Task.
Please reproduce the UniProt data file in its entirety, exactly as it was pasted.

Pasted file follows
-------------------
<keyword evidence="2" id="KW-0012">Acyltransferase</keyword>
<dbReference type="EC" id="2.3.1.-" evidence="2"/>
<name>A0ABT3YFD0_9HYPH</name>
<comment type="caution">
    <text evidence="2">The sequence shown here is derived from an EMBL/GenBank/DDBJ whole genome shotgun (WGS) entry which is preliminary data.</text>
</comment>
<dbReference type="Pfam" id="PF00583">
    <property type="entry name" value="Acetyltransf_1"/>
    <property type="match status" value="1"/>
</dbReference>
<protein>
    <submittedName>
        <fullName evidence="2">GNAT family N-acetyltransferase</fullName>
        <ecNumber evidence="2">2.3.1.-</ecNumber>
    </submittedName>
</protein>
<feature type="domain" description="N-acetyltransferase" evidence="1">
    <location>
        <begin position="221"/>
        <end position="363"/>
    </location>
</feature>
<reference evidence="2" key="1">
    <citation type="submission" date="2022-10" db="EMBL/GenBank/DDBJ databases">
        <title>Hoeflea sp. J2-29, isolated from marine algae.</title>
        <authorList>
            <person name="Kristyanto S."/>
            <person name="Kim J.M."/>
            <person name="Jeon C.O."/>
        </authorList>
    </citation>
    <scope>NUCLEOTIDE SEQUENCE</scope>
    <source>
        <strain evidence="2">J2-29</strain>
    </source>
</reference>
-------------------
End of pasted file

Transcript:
<keyword evidence="2" id="KW-0012">Acyltransferase</keyword>
<dbReference type="EC" id="2.3.1.-" evidence="2"/>
<name>A0ABT3YFD0_9HYPH</name>
<comment type="caution">
    <text evidence="2">The sequence shown here is derived from an EMBL/GenBank/DDBJ whole genome shotgun (WGS) entry which is preliminary data.</text>
</comment>
<dbReference type="Pfam" id="PF00583">
    <property type="entry name" value="Acetyltransf_1"/>
    <property type="match status" value="1"/>
</dbReference>
<protein>
    <submittedName>
        <fullName evidence="2">GNAT family N-acetyltransferase</fullName>
        <ecNumber evidence="2">2.3.1.-</ecNumber>
    </submittedName>
</protein>
<feature type="domain" description="N-acetyltransferase" evidence="1">
    <location>
        <begin position="221"/>
        <end position="363"/>
    </location>
</feature>
<reference evidence="2" key="1">
    <citation type="submission" date="2022-10" db="EMBL/GenBank/DDBJ databases">
        <title>Hoeflea sp. J2-29, isolated from marine algae.</title>
        <authorList>
            <person name="Kristyanto S."/>
            <person name="Kim J.M."/>
            <person name="Jeon C.O."/>
        </authorList>
    </citation>
    <scope>NUCLEOTIDE SEQUENCE</scope>
    <source>
        <strain evidence="2">J2-29</strain>
    </source>
</reference>